Base surges were first observed at underwater and underground in nuclear explosions, where ring-like turbulent clouds spread radially at hurricane speeds (up to 30 m/s). Base-surge clouds also spread radially from many volcanic eruption columns, especially where surface or ground water mixes with the rising magma column.
A base surge was photographed at Capelinhos volcano, Azores on 10th October 1957. The eruption cloud rose to a height of 500 m, then collapsed and spread radially in a, dark gray base surge loaded with hyaloclastic debris. The base surge was gray and full of ash, and rolled rapidly out over the top of the tuff ring and across the ocean surface. The sea up to 100 m in front of the advancing surge was hit with blocks dropped from the radial plumes.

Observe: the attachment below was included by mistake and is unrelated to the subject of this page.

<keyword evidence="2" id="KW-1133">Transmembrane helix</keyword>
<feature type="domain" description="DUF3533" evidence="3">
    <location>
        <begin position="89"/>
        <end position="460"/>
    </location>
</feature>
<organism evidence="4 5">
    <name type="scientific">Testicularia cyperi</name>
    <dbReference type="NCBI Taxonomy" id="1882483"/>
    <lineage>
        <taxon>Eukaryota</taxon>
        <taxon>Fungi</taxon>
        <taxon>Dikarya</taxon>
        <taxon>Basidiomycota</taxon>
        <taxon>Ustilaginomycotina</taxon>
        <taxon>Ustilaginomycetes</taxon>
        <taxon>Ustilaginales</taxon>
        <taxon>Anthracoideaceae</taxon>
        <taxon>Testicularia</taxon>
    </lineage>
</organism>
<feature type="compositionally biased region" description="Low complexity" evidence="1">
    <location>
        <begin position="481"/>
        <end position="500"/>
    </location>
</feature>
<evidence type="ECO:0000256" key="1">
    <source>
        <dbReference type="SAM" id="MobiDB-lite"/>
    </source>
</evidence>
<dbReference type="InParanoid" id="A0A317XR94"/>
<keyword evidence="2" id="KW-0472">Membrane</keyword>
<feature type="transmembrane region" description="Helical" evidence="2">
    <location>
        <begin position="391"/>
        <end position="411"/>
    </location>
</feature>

During 1965 Taal volcano (Philippines) erupted and base surges traveled 4 km and killed 189 people. Base surges were first identified during ocean nuclear weapons explosions in the Pacific.